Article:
Dear Ms. Yarborough,
Just a week ago, my family was walking on air. Our daughter Julia, who has Down Syndrome, worked really hard, took private lessons with an amazing coach, and was told she was ready to be on the beginner's swim team at the City of Charleston's Martin Luther King Jr. Pool. She went from having a barely recognizable stroke to learning crawl stroke, back stroke, and even butterfly.
Julia has swum before, in aquatic therapy and in Special Olympics, but this was the first time she was deemed "good enough" to be on a team full of neurotypical children. She was excited for her first practice; she told all of her friends and teachers that she made the "swim team." And, if I might say so myself, she nailed it.
She joyfully attended two practices, after which we were told that, due to staffing issues, Julia's team would be cut.
Here's the thing: I know we are in a pandemic, I know there are staffing issues, but the SMRT team (mostly white kids who mostly don't live in the low-income area surrounding the city's Martin Luther King Pool, where all of these kids practice) is not being cut. Lap swimming, again populated mostly by people who do not live in the low-income neighborhood surrounding the pool, is not being cut.
What is being cut? A program that actually caters to children who might not have some of these opportunities. Julia's new (now cancelled) team is racially diverse; there is a diversity of body types, and they were willing to accept Julia even though she might swim more slowly and take a bit to process directions.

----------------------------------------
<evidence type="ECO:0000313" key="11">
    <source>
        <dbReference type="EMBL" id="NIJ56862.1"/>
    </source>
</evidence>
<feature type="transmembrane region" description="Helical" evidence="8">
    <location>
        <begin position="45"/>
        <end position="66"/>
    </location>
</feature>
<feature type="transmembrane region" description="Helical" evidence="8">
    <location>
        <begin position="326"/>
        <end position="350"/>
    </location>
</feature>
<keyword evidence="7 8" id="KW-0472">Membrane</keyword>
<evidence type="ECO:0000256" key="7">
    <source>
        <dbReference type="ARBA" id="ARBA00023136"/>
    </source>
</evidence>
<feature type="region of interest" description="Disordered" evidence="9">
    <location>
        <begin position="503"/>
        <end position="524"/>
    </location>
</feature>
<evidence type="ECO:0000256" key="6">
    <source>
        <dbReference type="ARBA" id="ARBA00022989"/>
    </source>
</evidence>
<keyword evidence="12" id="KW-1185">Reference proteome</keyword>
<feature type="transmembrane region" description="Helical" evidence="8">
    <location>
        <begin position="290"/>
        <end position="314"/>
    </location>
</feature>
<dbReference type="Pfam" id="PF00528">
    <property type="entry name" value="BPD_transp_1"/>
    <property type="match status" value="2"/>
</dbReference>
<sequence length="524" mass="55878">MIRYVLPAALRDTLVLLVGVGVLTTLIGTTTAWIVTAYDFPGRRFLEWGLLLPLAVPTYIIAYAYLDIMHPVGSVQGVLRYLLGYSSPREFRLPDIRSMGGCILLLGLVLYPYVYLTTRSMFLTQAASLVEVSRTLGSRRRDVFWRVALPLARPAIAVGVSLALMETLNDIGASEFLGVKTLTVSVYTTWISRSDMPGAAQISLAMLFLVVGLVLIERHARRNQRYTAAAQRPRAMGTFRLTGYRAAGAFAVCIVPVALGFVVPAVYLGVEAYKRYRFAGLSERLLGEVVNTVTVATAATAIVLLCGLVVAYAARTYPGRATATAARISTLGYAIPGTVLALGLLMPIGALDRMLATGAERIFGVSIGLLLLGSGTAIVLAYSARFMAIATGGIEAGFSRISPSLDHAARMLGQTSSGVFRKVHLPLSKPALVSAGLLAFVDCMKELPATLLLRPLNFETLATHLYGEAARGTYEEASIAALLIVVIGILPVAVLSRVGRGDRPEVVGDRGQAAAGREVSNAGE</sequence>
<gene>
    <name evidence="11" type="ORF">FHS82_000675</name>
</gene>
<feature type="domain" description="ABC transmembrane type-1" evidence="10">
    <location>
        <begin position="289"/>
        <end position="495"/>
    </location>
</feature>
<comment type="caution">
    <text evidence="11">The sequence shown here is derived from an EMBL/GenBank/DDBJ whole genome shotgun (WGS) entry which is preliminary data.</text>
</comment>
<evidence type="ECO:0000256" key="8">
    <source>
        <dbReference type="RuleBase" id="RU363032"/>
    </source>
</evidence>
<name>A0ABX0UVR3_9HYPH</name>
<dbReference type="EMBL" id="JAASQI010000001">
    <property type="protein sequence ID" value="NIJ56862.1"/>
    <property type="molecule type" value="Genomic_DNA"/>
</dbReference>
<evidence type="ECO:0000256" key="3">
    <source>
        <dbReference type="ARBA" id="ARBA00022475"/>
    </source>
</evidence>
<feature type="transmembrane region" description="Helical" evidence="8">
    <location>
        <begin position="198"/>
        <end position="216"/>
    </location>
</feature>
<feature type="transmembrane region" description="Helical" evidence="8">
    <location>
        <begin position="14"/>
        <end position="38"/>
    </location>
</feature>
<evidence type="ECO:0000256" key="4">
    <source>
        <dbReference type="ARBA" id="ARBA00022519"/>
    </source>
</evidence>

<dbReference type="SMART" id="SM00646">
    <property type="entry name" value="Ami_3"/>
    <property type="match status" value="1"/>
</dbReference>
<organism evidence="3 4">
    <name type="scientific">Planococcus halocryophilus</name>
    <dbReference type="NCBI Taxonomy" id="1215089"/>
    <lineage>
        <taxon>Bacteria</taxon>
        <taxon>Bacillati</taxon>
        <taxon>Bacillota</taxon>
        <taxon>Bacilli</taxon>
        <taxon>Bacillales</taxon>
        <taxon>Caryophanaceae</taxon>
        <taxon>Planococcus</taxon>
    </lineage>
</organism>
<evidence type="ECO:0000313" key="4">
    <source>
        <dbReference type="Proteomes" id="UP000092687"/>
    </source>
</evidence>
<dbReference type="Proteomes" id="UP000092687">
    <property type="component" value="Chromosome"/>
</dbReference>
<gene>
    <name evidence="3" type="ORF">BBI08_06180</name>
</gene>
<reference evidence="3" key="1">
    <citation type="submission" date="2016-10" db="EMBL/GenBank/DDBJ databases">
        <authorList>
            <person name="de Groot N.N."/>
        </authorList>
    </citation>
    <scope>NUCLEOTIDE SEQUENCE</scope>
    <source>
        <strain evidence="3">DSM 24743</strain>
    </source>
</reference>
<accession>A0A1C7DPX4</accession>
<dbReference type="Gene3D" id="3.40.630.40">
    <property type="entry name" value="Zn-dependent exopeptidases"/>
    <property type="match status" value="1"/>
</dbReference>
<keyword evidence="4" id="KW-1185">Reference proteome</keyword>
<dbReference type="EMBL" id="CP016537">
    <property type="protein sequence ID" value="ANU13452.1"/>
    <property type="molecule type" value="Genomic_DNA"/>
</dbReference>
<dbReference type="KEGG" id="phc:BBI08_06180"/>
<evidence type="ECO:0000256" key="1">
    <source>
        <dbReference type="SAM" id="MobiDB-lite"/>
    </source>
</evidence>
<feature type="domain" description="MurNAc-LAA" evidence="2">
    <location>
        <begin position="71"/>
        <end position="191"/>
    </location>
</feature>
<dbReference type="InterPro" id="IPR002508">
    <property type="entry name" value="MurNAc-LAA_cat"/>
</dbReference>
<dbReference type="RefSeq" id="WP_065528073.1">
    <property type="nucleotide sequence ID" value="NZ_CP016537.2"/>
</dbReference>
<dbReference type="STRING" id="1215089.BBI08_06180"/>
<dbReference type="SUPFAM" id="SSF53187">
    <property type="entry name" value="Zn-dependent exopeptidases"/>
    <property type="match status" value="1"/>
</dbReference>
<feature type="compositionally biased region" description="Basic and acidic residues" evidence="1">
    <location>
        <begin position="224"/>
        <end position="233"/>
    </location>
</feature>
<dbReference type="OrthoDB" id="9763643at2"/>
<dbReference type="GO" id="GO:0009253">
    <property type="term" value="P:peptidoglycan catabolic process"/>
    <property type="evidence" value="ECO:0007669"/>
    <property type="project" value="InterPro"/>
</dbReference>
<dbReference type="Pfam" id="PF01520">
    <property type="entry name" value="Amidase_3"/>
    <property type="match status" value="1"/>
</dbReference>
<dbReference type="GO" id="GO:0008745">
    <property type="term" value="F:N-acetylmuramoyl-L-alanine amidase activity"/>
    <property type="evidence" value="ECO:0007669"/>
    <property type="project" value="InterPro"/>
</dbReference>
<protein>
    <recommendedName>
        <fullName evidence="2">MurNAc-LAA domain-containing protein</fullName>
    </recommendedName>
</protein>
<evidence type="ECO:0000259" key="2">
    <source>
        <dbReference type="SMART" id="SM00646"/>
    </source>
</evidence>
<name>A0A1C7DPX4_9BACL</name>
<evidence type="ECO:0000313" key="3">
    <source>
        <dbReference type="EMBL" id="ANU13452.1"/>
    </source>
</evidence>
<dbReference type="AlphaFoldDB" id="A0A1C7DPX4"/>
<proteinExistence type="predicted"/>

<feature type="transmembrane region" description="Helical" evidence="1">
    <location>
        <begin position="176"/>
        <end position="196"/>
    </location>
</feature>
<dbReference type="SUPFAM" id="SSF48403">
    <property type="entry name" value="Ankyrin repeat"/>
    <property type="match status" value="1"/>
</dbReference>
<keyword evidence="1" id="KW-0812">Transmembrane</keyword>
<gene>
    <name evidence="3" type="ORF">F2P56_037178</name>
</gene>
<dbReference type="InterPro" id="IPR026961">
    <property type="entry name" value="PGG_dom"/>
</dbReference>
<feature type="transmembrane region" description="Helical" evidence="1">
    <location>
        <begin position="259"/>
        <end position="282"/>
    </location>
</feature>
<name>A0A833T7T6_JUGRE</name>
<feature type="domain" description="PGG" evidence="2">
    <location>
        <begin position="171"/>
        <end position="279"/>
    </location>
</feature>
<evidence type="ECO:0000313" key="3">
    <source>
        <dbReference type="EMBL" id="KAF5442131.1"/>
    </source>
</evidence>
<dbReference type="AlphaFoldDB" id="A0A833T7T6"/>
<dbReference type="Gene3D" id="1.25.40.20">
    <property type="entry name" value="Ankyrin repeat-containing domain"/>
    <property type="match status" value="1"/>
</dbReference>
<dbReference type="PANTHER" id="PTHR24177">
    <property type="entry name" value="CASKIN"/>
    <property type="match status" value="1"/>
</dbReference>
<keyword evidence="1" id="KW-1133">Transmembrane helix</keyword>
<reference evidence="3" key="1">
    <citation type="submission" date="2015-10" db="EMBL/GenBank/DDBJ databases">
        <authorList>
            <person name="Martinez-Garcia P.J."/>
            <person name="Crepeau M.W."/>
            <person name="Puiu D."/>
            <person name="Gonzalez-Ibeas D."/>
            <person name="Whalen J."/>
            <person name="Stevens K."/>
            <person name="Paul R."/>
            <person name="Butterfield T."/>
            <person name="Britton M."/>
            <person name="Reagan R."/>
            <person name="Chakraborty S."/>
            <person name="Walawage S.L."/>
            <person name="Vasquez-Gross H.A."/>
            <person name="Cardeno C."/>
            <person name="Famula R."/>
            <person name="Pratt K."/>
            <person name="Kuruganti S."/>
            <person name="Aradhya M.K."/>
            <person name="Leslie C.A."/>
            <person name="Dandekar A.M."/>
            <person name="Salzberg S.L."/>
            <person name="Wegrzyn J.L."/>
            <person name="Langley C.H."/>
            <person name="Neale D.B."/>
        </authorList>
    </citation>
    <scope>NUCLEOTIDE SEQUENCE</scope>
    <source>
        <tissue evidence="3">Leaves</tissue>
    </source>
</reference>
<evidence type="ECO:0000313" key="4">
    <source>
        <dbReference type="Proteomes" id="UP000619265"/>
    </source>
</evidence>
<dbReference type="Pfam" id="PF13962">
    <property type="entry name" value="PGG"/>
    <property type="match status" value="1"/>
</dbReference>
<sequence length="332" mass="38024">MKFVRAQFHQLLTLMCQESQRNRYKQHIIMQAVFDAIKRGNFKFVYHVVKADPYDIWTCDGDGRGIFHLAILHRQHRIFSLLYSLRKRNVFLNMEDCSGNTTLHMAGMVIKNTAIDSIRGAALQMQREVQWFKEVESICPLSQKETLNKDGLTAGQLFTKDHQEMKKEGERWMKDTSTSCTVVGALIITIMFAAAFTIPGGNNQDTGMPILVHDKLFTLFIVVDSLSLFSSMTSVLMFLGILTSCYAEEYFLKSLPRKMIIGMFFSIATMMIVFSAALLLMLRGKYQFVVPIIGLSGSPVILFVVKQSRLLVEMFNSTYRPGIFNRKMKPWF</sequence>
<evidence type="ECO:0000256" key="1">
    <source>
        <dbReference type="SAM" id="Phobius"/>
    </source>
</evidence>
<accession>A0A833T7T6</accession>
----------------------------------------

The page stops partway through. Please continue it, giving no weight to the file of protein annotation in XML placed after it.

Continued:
Look at these kids--
Can you tell which one my daughter is?
That's because they are all friends- a variety of ages, body types, races, abilities, all working together.
I find it very ironic that the Martin Luther King pool, built in a low-income area and named after an icon of racial and social equality, is set to become a homogenous space filled with lap swimmers and SMRT swimmers who, again, do not represent the diversity of the area in which the pool what built...or the social justice attitude of the man after which it was named.
To be very clear, I have been told that this was not the pool manager's decision, but the decision of the City of Charleston. To that end, I would like to ask Charleston Athletics to reconsider this choice. One boy on the team comes all the way from Summerville because the coach saw promise in him, took him on for lessons, and invited him to the team. One young girl has basically made the pool her home-away-from-home, and I've seen her confidence skyrocket. All of these kids have so much potential, and they all just need an extra push.
We are living through a pandemic, staffing everywhere is low, and sacrifices need to be made, but I don't think asking our families--and only our families--to sacrifice is the answer.
For Julia and for all of these kids who have embraced her, made her finally feel like a part of something, I beg you to reconsider your decision.
Kathleen Béres Rogers